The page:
In fact, PAGD not only won handsomely in the Kashmir Valley but also performed well in areas where the religious population is mixed. It has won 57 per cent seats in the Muslim dominated districts, 31 per cent seats in religiously mixed districts and 4 per cent in the entirely Hindu districts. Together, the alliance got the largest number of seats in the Union Territory. The National Conference recorded a win in 25 seats in Jammu region including two seats in Hindu dominated constituencies. The Peoples’ Democratic Party which has seen several desertions from its ranks also did not do badly winning 27 seats in the Valley.

Nor did the Modi government’s hopes that local government elections would produce a new and compliant political elite bear fruit. The 50 independents and the 12 Apni Party Councillors have a fair sprinkling of old politicos who have broken away from existing parties. The mainstream parties in PAGD are centre-stage once again, having gained ground lost in the aftermath of August 5, 2019 when the status of J&K was changed. The voters have accepted them and the parties have been able to ginger up their dormant party organisation after the crackdown of August 2019. Having tasted victory in the DDC polls, the prospect of gaining legislative power will prevent them from boycotting assembly polls whenever they are held. What is more, they are united in their opposition to the Modi government’s Kashmir policy.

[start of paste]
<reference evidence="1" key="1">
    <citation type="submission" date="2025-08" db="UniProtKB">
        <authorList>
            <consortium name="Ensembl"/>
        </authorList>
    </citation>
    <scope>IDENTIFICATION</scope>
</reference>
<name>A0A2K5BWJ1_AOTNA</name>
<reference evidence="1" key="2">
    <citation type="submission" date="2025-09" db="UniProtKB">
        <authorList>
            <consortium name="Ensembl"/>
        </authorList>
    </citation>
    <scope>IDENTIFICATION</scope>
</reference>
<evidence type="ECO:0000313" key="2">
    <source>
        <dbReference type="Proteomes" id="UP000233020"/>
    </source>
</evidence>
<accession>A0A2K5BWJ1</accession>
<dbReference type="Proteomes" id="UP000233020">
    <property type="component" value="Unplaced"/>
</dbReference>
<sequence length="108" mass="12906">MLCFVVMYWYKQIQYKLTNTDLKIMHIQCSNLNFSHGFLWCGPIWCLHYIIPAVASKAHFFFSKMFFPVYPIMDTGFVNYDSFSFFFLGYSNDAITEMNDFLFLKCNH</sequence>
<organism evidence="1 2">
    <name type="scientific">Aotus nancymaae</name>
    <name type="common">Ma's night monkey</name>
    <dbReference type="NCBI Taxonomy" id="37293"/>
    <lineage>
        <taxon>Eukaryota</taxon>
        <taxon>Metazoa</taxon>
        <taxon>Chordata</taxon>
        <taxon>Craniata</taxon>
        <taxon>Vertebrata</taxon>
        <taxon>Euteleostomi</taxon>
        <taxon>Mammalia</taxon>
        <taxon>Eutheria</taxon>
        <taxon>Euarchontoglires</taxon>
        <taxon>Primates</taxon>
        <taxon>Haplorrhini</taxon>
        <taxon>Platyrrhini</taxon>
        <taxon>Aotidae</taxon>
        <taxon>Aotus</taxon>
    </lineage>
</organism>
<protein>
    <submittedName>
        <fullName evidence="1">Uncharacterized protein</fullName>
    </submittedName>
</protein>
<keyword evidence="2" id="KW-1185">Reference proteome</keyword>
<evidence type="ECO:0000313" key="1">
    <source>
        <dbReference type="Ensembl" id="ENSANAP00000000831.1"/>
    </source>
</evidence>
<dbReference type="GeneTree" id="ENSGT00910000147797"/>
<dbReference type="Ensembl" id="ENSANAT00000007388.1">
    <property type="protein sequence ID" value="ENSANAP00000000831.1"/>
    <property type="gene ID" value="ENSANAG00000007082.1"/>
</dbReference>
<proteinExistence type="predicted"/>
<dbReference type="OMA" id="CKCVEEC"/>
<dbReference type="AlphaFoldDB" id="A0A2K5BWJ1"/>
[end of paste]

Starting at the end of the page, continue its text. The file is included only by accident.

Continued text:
The Modi government may then have to push the assembly polls further down the calendar. More than ever, it will now need to skew the rules of the game to ensure BJP victory. One way of doing that is to convict potential opponents on criminal charges thus disqualifying them from political contests a la Lalu Yadav in Bihar. Another important strategy will be to redraw the constituencies (through delimitation) in a way that will change their religious composition to the BJP’s advantage. A delay in assembly elections will also be necessary for its newly elected DDC Councillors to accumulate sufficient social, political and material capital to make a credible bid in the assembly elections. Without these preparations, any hope of a new political dispensation with a Hindu from Jammu installed as chief minister in Srinagar is likely to remain a pipedream.